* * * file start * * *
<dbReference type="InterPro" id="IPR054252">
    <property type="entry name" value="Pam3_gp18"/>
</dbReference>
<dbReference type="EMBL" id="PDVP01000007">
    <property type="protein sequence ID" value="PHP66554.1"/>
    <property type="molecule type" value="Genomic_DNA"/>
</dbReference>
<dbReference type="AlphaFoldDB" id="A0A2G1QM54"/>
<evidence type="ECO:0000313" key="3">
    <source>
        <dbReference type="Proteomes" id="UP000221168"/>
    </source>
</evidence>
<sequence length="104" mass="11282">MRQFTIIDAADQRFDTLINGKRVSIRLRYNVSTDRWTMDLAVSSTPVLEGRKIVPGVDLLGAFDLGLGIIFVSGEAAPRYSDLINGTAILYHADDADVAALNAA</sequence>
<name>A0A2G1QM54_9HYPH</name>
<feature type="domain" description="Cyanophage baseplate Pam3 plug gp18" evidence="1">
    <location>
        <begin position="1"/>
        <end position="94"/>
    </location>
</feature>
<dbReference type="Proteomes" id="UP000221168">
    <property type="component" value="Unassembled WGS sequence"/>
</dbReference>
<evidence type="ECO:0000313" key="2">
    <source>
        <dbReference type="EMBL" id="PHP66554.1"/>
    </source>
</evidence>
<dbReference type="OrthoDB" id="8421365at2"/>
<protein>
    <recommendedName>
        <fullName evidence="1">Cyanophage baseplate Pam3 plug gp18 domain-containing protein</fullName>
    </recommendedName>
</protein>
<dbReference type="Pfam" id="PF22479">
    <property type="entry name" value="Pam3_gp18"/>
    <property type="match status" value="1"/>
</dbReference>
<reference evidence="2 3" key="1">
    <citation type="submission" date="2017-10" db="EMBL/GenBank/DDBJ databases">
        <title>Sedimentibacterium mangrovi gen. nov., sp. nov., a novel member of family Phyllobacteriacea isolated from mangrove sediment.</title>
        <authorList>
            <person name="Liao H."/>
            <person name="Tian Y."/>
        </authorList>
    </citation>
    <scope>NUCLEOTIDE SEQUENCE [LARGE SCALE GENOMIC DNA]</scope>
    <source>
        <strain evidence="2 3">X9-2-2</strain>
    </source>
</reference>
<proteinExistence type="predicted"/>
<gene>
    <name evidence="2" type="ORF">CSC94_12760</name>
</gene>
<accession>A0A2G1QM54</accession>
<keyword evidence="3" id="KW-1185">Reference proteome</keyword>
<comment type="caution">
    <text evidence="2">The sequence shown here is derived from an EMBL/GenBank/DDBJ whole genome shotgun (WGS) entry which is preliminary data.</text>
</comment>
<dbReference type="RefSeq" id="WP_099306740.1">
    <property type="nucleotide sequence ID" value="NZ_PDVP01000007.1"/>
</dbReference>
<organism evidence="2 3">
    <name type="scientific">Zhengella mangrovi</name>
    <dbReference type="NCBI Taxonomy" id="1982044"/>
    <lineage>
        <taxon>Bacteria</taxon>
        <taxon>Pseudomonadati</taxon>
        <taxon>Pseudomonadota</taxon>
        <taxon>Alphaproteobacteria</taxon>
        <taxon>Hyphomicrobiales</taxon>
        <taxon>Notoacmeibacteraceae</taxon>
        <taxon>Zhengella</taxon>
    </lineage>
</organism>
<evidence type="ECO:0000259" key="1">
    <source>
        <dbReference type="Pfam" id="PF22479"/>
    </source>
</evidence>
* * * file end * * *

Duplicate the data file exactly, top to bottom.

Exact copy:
<dbReference type="InterPro" id="IPR054252">
    <property type="entry name" value="Pam3_gp18"/>
</dbReference>
<dbReference type="EMBL" id="PDVP01000007">
    <property type="protein sequence ID" value="PHP66554.1"/>
    <property type="molecule type" value="Genomic_DNA"/>
</dbReference>
<dbReference type="AlphaFoldDB" id="A0A2G1QM54"/>
<evidence type="ECO:0000313" key="3">
    <source>
        <dbReference type="Proteomes" id="UP000221168"/>
    </source>
</evidence>
<sequence length="104" mass="11282">MRQFTIIDAADQRFDTLINGKRVSIRLRYNVSTDRWTMDLAVSSTPVLEGRKIVPGVDLLGAFDLGLGIIFVSGEAAPRYSDLINGTAILYHADDADVAALNAA</sequence>
<name>A0A2G1QM54_9HYPH</name>
<feature type="domain" description="Cyanophage baseplate Pam3 plug gp18" evidence="1">
    <location>
        <begin position="1"/>
        <end position="94"/>
    </location>
</feature>
<dbReference type="Proteomes" id="UP000221168">
    <property type="component" value="Unassembled WGS sequence"/>
</dbReference>
<evidence type="ECO:0000313" key="2">
    <source>
        <dbReference type="EMBL" id="PHP66554.1"/>
    </source>
</evidence>
<dbReference type="OrthoDB" id="8421365at2"/>
<protein>
    <recommendedName>
        <fullName evidence="1">Cyanophage baseplate Pam3 plug gp18 domain-containing protein</fullName>
    </recommendedName>
</protein>
<dbReference type="Pfam" id="PF22479">
    <property type="entry name" value="Pam3_gp18"/>
    <property type="match status" value="1"/>
</dbReference>
<reference evidence="2 3" key="1">
    <citation type="submission" date="2017-10" db="EMBL/GenBank/DDBJ databases">
        <title>Sedimentibacterium mangrovi gen. nov., sp. nov., a novel member of family Phyllobacteriacea isolated from mangrove sediment.</title>
        <authorList>
            <person name="Liao H."/>
            <person name="Tian Y."/>
        </authorList>
    </citation>
    <scope>NUCLEOTIDE SEQUENCE [LARGE SCALE GENOMIC DNA]</scope>
    <source>
        <strain evidence="2 3">X9-2-2</strain>
    </source>
</reference>
<proteinExistence type="predicted"/>
<gene>
    <name evidence="2" type="ORF">CSC94_12760</name>
</gene>
<accession>A0A2G1QM54</accession>
<keyword evidence="3" id="KW-1185">Reference proteome</keyword>
<comment type="caution">
    <text evidence="2">The sequence shown here is derived from an EMBL/GenBank/DDBJ whole genome shotgun (WGS) entry which is preliminary data.</text>
</comment>
<dbReference type="RefSeq" id="WP_099306740.1">
    <property type="nucleotide sequence ID" value="NZ_PDVP01000007.1"/>
</dbReference>
<organism evidence="2 3">
    <name type="scientific">Zhengella mangrovi</name>
    <dbReference type="NCBI Taxonomy" id="1982044"/>
    <lineage>
        <taxon>Bacteria</taxon>
        <taxon>Pseudomonadati</taxon>
        <taxon>Pseudomonadota</taxon>
        <taxon>Alphaproteobacteria</taxon>
        <taxon>Hyphomicrobiales</taxon>
        <taxon>Notoacmeibacteraceae</taxon>
        <taxon>Zhengella</taxon>
    </lineage>
</organism>
<evidence type="ECO:0000259" key="1">
    <source>
        <dbReference type="Pfam" id="PF22479"/>
    </source>
</evidence>